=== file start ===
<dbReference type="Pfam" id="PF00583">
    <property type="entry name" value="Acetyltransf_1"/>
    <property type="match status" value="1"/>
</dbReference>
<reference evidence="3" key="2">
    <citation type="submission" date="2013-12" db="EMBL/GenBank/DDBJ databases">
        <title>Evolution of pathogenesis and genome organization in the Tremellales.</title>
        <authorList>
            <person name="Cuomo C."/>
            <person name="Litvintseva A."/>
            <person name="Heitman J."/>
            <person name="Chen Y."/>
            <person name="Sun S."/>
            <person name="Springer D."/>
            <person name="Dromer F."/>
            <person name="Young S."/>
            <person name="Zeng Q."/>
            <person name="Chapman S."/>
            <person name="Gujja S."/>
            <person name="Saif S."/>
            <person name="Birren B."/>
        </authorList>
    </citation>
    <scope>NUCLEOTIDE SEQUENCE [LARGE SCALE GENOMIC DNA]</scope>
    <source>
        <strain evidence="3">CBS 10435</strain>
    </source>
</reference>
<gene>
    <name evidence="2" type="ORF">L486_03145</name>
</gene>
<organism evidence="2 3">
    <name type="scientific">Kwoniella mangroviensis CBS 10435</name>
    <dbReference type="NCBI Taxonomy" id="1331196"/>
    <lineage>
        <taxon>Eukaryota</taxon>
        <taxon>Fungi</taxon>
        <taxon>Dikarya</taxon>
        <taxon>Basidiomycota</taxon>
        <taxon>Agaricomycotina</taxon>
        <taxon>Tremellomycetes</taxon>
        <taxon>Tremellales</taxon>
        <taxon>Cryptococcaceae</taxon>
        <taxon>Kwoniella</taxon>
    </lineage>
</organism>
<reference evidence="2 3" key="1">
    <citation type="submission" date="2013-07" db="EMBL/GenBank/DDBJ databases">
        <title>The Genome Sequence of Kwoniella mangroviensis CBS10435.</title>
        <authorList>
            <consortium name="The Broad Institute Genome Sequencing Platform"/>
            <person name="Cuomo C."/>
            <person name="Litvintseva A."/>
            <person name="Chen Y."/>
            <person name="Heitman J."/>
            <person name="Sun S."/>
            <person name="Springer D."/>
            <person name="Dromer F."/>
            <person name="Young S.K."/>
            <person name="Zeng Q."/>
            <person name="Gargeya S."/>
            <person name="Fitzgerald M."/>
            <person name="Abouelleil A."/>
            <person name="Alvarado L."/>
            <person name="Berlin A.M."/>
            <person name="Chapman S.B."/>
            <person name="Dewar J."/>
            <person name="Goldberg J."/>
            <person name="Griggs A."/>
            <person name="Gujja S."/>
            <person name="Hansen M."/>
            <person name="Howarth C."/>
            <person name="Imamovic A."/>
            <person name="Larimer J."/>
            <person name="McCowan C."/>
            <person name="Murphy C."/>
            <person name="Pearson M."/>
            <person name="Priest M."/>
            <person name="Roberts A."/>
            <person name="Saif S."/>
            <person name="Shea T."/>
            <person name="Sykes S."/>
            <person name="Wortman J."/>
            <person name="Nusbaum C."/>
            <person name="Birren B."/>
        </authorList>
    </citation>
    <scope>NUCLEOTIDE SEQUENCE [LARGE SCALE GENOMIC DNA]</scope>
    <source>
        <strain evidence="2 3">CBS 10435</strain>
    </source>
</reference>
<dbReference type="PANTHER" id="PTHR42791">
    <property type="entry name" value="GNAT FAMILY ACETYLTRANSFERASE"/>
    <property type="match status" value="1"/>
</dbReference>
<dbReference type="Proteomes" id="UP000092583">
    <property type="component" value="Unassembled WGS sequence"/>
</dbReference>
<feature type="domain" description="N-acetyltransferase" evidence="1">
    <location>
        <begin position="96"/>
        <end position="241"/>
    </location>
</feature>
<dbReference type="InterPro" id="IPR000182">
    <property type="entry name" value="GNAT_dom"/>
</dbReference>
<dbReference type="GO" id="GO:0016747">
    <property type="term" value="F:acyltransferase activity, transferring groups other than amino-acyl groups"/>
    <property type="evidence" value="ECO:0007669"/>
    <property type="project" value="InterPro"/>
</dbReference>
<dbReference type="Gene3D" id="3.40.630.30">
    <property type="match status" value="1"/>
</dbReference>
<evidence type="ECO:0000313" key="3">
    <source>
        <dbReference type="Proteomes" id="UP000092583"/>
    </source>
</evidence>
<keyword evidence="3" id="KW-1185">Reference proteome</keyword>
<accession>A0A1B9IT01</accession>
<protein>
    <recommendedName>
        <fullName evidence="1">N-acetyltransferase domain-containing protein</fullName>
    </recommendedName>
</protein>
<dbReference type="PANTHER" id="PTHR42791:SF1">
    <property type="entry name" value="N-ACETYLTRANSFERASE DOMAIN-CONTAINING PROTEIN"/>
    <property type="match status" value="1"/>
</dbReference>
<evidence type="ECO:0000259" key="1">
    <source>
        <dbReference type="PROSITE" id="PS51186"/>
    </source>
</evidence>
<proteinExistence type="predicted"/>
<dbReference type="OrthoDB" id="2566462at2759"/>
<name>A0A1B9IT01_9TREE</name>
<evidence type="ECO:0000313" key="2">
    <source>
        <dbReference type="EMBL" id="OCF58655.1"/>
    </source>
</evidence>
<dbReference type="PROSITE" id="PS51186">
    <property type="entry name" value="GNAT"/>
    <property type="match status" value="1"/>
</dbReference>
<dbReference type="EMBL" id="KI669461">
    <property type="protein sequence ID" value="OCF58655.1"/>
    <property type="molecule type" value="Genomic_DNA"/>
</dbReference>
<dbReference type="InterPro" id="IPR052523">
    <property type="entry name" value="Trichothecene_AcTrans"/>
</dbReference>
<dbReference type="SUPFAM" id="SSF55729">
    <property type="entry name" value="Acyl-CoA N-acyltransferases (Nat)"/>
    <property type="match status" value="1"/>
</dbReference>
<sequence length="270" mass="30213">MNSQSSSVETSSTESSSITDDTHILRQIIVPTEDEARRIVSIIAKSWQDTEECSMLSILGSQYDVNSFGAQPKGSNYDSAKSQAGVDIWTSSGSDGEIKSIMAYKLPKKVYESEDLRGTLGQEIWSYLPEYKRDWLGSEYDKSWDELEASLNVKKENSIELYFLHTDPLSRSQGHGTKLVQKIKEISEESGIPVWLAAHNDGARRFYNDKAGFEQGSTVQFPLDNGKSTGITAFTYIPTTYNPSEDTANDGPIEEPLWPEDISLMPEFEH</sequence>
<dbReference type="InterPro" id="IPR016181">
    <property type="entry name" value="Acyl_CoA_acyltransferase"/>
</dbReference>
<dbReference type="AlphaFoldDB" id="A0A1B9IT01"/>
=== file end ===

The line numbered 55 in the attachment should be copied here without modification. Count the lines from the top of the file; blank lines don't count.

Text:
            <person name="Heitman J."/>